We all know the benefits of a strength and conditioning program from a muscular standpoint, but let’s pause and think about the benefits your bones receive.
Our bones are living tissue and constantly changing. From the moment of birth until young adulthood, bones are developing and strengthening. Peak bone mass occurs in our early 20s when our bones are at their most dense. As we age some of our bone cells begin to dissolve bone matrix (resorption), while new bone cells deposit osteoid (formation). This process is known as remodeling. When the osteoid becomes mineralized it and the adjacent bone cells develop into new bone tissue.
When you put stress on a bone during exercise, bone cells respond by creating more bone tissue. The bone-building process is called osteogenesis. If bone loss outpaces the growth of new bone, bones become porous, and the density and the quality of the bones are reduced. This is known as osteoporosis.
As bones become more porous and fragile, the risk of fracture greatly increases. Bone loss occurs silently and progressively, with often no symptoms until the first fracture occurs.
Who is at Risk?
There are two categories of risks when it comes to osteoporosis. Fixed risks and modifiable risks. Fixed risk factors cannot be changed but we need to be aware of them so that we can take steps to reduce bone mineral loss. Often referred to as ‘secondary risks’ the factors may include the following:
- Female gender
- Family history of osteoporosis
- Previous fracture
- Long term glucocorticoid therapy
- Rheumatoid arthritis
Modifiable risk factors directly impact bone biology and result in a decrease in bone mineral density. These include:
- Low body mass index
- Poor nutrition
- Vitamin D deficiency
- Eating disorders
- Insufficient exercise
- Low dietary calcium intake
- Frequent falls
You’re Old Enough to be Concerned
“Osteoporosis is something elderly women are at risk for.” Don’t think you have time to wait, because that is not always the case. According to the most recent data available from the National Osteoporosis Foundation, about 12 million people in the United States age 50 or over already have osteoporosis, and another 40 million have low bone mass.
Though osteoporosis among women younger than 50 is considered rare, a study conducted at the University of Arkansas found that it’s a greater risk than most women realize. Information on 164 college aged women, showed 2% had bone densities low enough to be considered osteoporosis, and 15% were low enough to be in osteoporosis risk range. About half of all women over the age of 50 will have a fracture of the hip, wrist, or vertebra during their lifetime. Spine fractures being the most common.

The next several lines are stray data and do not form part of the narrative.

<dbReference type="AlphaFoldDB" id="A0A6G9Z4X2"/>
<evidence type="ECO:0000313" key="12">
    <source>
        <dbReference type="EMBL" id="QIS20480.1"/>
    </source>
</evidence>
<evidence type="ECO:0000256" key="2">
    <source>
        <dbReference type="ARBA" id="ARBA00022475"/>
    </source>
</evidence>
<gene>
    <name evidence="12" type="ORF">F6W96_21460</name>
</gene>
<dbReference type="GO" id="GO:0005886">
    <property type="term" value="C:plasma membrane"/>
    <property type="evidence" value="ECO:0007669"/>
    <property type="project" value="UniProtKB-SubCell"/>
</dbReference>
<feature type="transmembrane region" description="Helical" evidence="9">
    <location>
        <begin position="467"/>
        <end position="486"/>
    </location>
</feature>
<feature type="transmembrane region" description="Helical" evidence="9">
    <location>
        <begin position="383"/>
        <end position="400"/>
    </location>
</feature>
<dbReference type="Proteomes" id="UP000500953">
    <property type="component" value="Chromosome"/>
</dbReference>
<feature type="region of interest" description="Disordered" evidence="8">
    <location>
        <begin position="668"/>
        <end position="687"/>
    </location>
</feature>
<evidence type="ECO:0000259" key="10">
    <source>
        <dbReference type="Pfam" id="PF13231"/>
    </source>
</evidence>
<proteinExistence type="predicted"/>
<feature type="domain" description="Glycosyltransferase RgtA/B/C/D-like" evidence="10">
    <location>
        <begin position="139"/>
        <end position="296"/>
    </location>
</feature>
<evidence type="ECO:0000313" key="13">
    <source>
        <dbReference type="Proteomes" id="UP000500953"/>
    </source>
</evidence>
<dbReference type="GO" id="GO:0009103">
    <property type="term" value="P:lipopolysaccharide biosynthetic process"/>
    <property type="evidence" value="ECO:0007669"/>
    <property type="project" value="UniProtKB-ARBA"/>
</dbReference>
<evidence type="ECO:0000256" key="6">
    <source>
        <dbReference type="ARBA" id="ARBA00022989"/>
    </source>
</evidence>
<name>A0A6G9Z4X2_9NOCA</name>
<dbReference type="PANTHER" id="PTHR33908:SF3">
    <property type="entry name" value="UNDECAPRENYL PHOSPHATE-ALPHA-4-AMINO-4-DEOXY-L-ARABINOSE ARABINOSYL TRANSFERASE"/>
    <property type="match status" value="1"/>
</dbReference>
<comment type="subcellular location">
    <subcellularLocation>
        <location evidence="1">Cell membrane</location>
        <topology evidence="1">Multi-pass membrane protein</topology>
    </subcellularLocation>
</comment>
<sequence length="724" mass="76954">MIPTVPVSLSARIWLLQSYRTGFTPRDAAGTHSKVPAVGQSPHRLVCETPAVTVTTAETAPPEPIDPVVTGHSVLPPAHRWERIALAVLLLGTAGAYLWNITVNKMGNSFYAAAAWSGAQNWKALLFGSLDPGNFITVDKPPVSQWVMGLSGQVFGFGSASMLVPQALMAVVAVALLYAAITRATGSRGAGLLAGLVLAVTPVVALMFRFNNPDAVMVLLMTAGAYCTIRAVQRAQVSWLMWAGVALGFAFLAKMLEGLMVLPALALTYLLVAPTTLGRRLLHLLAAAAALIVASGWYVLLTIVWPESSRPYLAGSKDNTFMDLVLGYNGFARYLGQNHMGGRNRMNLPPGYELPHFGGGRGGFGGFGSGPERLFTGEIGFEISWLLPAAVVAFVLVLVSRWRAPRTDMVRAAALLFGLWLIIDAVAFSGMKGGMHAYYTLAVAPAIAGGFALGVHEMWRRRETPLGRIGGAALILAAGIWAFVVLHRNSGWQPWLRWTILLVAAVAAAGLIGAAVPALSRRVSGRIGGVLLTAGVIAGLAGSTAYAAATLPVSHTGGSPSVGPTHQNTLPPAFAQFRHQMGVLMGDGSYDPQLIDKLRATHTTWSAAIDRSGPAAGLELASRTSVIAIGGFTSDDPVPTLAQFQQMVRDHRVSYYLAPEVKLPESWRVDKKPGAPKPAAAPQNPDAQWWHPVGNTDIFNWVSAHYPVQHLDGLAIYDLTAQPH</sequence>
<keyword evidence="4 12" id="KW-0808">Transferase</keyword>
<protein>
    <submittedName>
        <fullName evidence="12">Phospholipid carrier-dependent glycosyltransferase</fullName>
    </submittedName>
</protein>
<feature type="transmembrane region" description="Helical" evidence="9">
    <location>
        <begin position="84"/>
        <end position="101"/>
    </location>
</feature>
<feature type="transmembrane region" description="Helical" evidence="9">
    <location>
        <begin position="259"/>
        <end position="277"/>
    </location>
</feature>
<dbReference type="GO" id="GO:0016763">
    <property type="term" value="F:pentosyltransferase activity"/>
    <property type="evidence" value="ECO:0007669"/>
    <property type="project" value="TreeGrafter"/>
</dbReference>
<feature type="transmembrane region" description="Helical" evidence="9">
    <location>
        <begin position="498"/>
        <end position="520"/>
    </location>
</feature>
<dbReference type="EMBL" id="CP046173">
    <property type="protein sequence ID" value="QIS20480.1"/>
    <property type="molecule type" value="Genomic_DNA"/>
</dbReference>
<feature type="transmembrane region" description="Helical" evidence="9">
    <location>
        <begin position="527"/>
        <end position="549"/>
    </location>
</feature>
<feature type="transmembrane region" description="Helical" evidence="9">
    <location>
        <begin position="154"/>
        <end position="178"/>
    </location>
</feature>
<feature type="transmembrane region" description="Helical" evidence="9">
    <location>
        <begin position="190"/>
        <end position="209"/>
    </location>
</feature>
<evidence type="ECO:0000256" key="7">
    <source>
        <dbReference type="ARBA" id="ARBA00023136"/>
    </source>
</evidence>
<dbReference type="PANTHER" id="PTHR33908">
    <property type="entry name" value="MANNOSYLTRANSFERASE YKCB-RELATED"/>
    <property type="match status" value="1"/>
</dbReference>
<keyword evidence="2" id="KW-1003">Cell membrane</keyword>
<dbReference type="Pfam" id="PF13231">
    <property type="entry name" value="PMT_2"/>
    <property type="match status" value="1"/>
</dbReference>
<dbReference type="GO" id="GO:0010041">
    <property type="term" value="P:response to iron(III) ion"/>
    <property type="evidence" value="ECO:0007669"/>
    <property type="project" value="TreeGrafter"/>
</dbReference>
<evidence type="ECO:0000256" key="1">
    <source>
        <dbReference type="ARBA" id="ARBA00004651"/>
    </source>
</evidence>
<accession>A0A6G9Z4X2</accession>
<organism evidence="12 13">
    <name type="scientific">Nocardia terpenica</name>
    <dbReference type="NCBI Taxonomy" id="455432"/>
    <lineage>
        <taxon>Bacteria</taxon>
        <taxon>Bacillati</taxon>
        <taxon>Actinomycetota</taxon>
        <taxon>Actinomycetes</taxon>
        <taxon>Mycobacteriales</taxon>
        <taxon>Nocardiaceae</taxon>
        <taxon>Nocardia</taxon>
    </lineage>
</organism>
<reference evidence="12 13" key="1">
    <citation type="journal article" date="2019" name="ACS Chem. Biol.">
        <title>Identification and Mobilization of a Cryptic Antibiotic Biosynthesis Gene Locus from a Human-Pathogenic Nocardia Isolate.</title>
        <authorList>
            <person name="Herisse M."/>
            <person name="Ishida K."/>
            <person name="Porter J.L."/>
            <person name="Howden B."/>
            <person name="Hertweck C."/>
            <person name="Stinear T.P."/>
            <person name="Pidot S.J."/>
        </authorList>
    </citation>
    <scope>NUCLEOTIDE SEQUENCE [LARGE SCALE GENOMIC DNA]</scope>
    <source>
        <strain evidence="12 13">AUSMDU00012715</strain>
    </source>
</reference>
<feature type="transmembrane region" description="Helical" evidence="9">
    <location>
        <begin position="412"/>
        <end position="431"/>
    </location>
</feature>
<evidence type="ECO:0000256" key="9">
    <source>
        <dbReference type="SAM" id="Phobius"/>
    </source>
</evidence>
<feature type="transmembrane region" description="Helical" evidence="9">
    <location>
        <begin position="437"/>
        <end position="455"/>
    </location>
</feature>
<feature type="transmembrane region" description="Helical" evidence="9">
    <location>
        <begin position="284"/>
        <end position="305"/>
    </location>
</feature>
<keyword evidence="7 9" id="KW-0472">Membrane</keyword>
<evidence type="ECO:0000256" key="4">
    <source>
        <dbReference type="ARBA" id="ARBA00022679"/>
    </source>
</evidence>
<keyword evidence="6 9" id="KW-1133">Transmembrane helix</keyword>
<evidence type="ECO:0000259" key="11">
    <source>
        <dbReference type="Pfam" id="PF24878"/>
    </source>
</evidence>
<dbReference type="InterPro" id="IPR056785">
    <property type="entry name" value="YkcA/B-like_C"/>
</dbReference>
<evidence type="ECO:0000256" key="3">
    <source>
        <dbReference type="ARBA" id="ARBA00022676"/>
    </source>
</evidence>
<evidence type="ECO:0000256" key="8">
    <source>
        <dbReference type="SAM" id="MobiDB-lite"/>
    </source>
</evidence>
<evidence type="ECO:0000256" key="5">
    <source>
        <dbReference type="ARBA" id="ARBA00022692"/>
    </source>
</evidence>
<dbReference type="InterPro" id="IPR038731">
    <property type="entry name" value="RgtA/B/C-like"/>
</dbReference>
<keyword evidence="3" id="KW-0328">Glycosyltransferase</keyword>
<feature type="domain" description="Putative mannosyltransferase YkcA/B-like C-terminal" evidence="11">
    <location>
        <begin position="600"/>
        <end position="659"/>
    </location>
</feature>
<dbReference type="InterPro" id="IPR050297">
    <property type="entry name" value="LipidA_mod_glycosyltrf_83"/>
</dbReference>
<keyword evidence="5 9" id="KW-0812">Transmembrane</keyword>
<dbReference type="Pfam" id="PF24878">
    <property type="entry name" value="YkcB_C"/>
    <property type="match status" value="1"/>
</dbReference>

Not a Woman’s Disease
Men, you are at risk also! Bone loss in men usually occurs later in life compared with women, but men can still be at high risk for osteoporosis. By age 65, men catch up to women and lose bone mass at the same rate.
It is estimated that by 2025, the total number of hip fractures in men will be similar to the current number reported in women. Perhaps because men are generally older than women are when they have a fracture, men are often more severely disabled.
What Can You Do?
First, talk to your health care provider about proper nutrition, supplementation, (Vitamin D & Calcium) specifically. Second, get yourself to the gym!! Exercise plays a key role in adults preventing bone loss and maintaining muscle strength and thus helps prevent weak bone and falls as we age. The best exercise to prevent osteoporosis is weight-bearing exercise that works against gravity. Weight-bearing exercises can include walking, hiking, jogging, climbing stairs, playing tennis, jumping rope, and dancing. A second type of exercise is resistance exercise. Resistance exercises include activities that use muscle strength to build muscle mass, and these also help to strengthen bone. These activities include weight lifting, such as using free weights and weight machines.. Of course, exercise has additional benefits in older people as well because exercising increases muscle strength, coordination, and balance and leads to better overall health.
If You Have Kids
Something to consider if you have children: according to the International Osteoporosis Foundation, it’s estimated a 10% increase of peak bone mass in children (through exercise) can reduce the risk of an osteoporotic fracture during adult life by 50%. Remember that you’re raising adults, so give them a firm foundation through proper nutrition and exercise so that they can love a long and health life!
References: International Osteoporosis Foundation, MedlinePlus.gov, emedicinehealth.com, everydayhealth.com